(10) And now, when the multitude were gotten together to an assembly, and every one was in indignation at these men's seizing upon the sanctuary, at their rapine and murders, but had not yet begun their attacks upon them, (the reason of which was this, that they imagined it to be a difficult thing to suppress these zealots, as indeed the case was,) Ananus stood in the midst of them, and casting his eyes frequently at the temple, and having a flood of tears in his eyes, he said, "Certainly it had been good for me to die before I had seen the house of God full of so many abominations, or these sacred places, that ought not to be trodden upon at random, filled with the feet of these blood-shedding villains; yet do I, who am clothed with the vestments of the high priesthood, and am called by that most venerable name [of high priest], still live, and am but too fond of living, and cannot endure to undergo a death which would be the glory of my old age; and if I were the only person concerned, and as it were in a desert, I would give up my life, and that alone for God's sake; for to what purpose is it to live among a people insensible of their calamities, and where there is no notion remaining of any remedy for the miseries that are upon them? for when you are seized upon, you bear it! and when you are beaten, you are silent! and when the people are murdered, nobody dare so much as send out a groan openly! O bitter tyranny that we are under! But why do I complain of the tyrants? Was it not you, and your sufferance of them, that have nourished them? Was it not you that overlooked those that first of all got together, for they were then but a few, and by your silence made them grow to be many; and by conniving at them when they took arms, in effect armed them against yourselves? You ought to have then prevented their first attempts, when they fell a reproaching your relations; but by neglecting that care in time, you have encouraged these wretches to plunder men. When houses were pillaged, nobody said a word, which was the occasion why they carried off the owners of those houses; and when they were drawn through the midst of the city, nobody came to their assistance. They then proceeded to put those whom you have betrayed into their hands into bonds. I do not say how many and of what characters those men were whom they thus served; but certainly they were such as were accused by none, and condemned by none; and since nobody succored them when they were put into bonds, the consequence was, that you saw the same persons slain. We have seen this also; so that still the best of the herd of brute animals, as it were, have been still led to be sacrificed, when yet nobody said one word, or moved his right hand for their preservation. Will you bear, therefore, will you bear to see your sanctuary trampled on? and will you lay steps for these profane wretches, upon which they may mount to higher degrees of insolence? Will not you pluck them down from their exaltation? for even by this time they had proceeded to higher enormities, if they had been able to overthrow any thing greater than the sanctuary. They have seized upon the strongest place of the whole city; you may call it the temple, if you please, though it be like a citadel or fortress. Now, while you have tyranny in so great a degree walled in, and see your enemies over your heads, to what purpose is it to take counsel? and what have you to support your minds withal? Perhaps you wait for the Romans, that they may protect our holy places: are our matters then brought to that pass? and are we come to that degree of misery, that our enemies themselves are expected to pity us? O wretched creatures! will not you rise up and turn upon those that strike you? which you may observe in wild beasts themselves, that they will avenge themselves on those that strike them. Will you not call to mind, every one of you, the calamities you yourselves have suffered? nor lay before your eyes what afflictions you yourselves have undergone? and will not such things sharpen your souls to revenge? Is therefore that most honorable and most natural of our passions utterly lost, I mean the desire of liberty? Truly we are in love with slavery, and in love with those that lord it over us, as if we had received that principle of subjection from our ancestors; yet did they undergo many and great wars for the sake of liberty, nor were they so far overcome by the power of the Egyptians, or the Medes, but that still they did what they thought fit, notwithstanding their commands to the contrary. And what occasion is there now for a war with the Romans? (I meddle not with determining whether it be an advantageous and profitable war or not.) What pretense is there for it? Is it not that we may enjoy our liberty? Besides, shall we not bear the lords of the habitable earth to be lords over us, and yet bear tyrants of our own country? Although I must say that submission to foreigners may be borne, because fortune hath already doomed us to it, while submission to wicked people of our own nation is too unmanly, and brought upon us by our own consent. However, since I have had occasion to mention the Romans, I will not conceal a thing that, as I am speaking, comes into my mind, and affects me considerably; it is this, that though we should be taken by them, (God forbid the event should be so!) yet can we undergo nothing that will be harder to be borne than what these men have already brought upon us. How then can we avoid shedding of tears, when we see the Roman donations in our temple, while we withal see those of our own nation taking our spoils, and plundering our glorious metropolis, and slaughtering our men, from which enormities those Romans themselves would have abstained? to see those Romans never going beyond the bounds allotted to profane persons, nor venturing to break in upon any of our sacred customs; nay, having a horror on their minds when they view at a distance those sacred walls; while some that have been born in this very country, and brought up in our customs, and called Jews, do walk about in the midst of the holy places, at the very time when their hands are still warm with the slaughter of their own countrymen. Besides, can any one be afraid of a war abroad, and that with such as will have comparatively much greater moderation than our own people have? For truly, if we may suit our words to the things they represent, it is probable one may hereafter find the Romans to be the supporters of our laws, and those within ourselves the subverters of them. And now I am persuaded that every one of you here comes satisfied before I speak that these overthrowers of our liberties deserve to be destroyed, and that nobody can so much as devise a punishment that they have not deserved by what they have done, and that you are all provoked against them by those their wicked actions, whence you have suffered so greatly. But perhaps many of you are aftrighted at the multitude of those zealots, and at their audaciousness, as well as at the advantage they have over us in their being higher in place than we are; for these circumstances, as they have been occasioned by your negligence, so will they become still greater by being still longer neglected; for their multitude is every day augmented, by every ill man's running away to those that are like to themselves, and their audaciousness is therefore inflamed, because they meet with no obstruction to their designs. And for their higher place, they will make use of it for engines also, if we give them time to do so; but be assured of this, that if we go up to fight them, they will be made tamer by their own consciences, and what advantages they have in the height of their situation they will lose by the opposition of their reason; perhaps also God himself, who hath been affronted by them, will make what they throw at us return against themselves, and these impious wretches will be killed by their own darts: let us but make our appearance before them, and they will come to nothing. However, it is a right thing, if there should be any danger in the attempt, to die before these holy gates, and to spend our very lives, if not for the sake of our children and wives, yet for God's sake, and for the sake of his sanctuary. I will assist you both with my counsel and with my hand; nor shall any sagacity of ours be wanting for your support; nor shall you see that I will be sparing of my body neither."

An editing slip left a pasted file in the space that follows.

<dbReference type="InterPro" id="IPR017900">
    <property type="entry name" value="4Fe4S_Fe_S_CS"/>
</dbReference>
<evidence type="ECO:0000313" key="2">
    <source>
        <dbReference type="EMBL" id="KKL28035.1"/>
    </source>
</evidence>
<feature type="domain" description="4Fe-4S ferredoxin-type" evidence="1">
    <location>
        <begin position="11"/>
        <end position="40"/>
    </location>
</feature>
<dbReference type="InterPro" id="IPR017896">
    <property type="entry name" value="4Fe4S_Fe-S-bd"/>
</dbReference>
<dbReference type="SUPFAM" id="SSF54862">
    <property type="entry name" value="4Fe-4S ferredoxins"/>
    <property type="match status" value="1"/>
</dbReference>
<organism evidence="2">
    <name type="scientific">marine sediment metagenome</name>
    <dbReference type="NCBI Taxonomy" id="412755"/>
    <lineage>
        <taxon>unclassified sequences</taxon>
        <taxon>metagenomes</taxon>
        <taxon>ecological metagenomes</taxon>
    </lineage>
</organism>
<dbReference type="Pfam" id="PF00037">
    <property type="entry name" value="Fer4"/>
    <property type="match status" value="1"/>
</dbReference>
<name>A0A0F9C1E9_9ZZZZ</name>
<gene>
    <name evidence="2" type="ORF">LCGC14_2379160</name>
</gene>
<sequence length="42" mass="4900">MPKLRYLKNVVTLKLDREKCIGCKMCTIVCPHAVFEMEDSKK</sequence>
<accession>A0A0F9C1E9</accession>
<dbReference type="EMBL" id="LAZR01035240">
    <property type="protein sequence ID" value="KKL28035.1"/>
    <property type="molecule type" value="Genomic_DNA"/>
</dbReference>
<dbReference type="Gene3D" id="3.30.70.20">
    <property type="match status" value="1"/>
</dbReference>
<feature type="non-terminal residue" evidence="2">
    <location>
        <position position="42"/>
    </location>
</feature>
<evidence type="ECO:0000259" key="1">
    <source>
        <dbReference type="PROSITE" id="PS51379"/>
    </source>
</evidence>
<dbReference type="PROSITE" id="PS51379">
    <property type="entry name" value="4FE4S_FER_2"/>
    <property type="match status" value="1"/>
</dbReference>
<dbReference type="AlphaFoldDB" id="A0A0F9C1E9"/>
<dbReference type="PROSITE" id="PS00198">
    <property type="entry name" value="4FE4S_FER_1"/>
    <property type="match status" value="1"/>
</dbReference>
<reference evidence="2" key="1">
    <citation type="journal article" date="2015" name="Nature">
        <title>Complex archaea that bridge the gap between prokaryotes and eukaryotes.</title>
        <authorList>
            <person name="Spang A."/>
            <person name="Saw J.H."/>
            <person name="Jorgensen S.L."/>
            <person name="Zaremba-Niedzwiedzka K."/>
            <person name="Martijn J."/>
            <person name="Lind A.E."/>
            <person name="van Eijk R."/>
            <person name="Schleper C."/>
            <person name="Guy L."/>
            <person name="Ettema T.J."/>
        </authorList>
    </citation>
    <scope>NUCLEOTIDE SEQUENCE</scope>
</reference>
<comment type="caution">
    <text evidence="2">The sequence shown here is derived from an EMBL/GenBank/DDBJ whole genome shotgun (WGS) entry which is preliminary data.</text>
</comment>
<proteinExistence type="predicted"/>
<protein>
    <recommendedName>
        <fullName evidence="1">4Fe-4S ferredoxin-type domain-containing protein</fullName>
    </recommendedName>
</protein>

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This text is based on the following book(s):
Flavius Josephus. The Works of Flavius Josephus. Translated by. William Whiston, A.M. Auburn and Buffalo. John E. Beardsley. 1895.